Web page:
Trending

Sana Sana Colita De Rana meaning: Twitter trolls CDC with Spanish Phrase

sana-sana-colita-de-rana-meaning

Many people are unhappy with the CDC’s (Center for Disease Control and Prevention) new five-day isolation period, citing a rise in infections owing to the infection. The hashtag “Sana Sana Colita De Rana” is currently popular on Twitter, with users taunting CDC and pointing out that the new rule is as effective as “rubbing Vicks” on your chest to fight infections.

If you’re perplexed by this, we’ll shed some light on it for you.

Meaning Of Sana Sana Colita De Rana And English Translation

Spanish phrase “Sana Sana Colita De Rana” translates to “Heal, heal, little tail of the frog.”

The term is derived from a popular rhyme among Spanish speakers. It’s common Spanish to teach youngsters this expression as they learn it at a young age. When someone gets injured, for example, a kid, Sana Sana Colita De Rana is used to comfort them and assure them that they’ll be okay.

Although, it is currently trending on Twitter for a variety of reasons, most notably those who are worried about the new COVID-19 isolation standards.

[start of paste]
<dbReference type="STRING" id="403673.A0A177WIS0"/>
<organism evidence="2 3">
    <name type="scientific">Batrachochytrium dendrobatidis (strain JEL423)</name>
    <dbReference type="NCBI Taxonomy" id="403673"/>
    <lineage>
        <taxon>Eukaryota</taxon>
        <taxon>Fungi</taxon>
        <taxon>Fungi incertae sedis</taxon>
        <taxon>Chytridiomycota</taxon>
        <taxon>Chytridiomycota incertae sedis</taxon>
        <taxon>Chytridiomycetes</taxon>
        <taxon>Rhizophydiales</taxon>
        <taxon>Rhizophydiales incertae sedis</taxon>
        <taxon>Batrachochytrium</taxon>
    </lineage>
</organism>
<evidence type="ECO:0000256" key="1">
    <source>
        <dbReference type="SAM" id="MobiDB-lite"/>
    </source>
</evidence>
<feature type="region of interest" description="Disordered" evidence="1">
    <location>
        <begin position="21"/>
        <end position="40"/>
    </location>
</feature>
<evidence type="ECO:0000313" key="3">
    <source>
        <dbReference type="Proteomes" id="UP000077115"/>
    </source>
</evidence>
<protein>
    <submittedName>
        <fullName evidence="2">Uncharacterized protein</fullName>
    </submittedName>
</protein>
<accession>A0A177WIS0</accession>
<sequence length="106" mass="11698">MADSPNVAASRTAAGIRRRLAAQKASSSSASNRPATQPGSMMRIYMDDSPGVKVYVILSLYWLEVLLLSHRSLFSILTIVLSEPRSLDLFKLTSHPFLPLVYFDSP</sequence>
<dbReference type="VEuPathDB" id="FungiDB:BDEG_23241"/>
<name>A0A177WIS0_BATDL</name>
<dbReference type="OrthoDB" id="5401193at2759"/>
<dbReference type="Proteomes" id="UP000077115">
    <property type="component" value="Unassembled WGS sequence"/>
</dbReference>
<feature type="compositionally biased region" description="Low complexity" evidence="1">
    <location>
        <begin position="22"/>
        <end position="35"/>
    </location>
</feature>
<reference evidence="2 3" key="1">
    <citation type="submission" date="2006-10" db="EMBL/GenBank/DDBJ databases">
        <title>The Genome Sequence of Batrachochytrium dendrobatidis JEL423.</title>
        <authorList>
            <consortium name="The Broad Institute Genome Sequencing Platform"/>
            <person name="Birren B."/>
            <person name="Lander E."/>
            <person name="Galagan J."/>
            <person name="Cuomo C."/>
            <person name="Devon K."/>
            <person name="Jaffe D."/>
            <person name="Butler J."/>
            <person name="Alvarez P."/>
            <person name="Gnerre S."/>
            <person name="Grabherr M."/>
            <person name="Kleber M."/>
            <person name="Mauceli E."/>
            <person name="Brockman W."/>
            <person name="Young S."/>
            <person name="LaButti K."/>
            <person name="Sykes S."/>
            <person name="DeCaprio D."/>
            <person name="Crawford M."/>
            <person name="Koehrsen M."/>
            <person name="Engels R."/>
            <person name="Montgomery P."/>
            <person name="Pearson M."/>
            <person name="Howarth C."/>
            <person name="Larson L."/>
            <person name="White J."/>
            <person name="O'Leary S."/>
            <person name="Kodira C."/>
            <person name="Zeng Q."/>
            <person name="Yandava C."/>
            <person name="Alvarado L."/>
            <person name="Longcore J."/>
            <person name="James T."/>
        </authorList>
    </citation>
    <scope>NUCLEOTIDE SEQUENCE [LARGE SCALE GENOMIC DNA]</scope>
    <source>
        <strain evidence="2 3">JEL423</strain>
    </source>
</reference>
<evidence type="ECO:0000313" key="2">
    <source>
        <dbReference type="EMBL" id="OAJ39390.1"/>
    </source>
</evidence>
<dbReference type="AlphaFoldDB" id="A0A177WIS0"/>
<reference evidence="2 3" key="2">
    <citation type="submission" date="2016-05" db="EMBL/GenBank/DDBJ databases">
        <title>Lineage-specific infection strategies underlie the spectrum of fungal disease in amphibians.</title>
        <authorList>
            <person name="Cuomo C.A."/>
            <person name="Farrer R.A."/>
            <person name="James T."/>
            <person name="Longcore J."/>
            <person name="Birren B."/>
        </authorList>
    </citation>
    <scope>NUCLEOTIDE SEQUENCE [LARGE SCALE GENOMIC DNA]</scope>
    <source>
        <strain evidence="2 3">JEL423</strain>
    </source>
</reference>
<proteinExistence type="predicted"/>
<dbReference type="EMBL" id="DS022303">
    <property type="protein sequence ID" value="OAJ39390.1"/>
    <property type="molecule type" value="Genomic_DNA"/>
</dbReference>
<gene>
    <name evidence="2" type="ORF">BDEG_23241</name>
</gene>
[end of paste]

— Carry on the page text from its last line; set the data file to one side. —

What Are CDC’s Updated Guidelines For COVID-19 Isolation?

The CDC’s new recommendation, which was published on Monday, December 27, advises unvaccinated people with COVID-19 not to quarantine for more than five days and can continue wearing a mask for another five days.

Does Jennette McCurdy have OnlyFans? iCarly star leaked photos in news

It reads, “Individuals who have received their booster shot do not need to quarantine following an exposure, but should wear a mask for 10 days after the exposure.”

“For all those exposed, best practice would also include a test for SARS-CoV-2 at day 5 after exposure. If symptoms occur, individuals should immediately quarantine until a negative test confirms symptoms are not attributable to COVID-19,” it states further.

Who is the girl in the new Infiniti QX60 commercial?

Twitter Reacts To The Shortened Isolation Guidelines

CDC’s reduced isolation requirements have been mocked by Twitter users, who claim they aren’t stringent enough. Many believe they are insufficient and have drawn parallels to previous methods, using the term “Sana Sana Colita de Rana” to mock them.

One tweeted, “The CDC and my grandpa say that you don’t need to quarantine if you eat a spoonful of Vicks and say “Sana Sana Colita de Rana” 3 times”

Another said, “Breaking news the CDC said you can go back to work after saying Sana Sana Colita de Rana”

“The CDC now recommends Sana Sana Colita de Rana, some vaparu, a 7 up, don’t walk around barefoot and definitely don’t go outside with ur hair wet,” joked another.

Comment here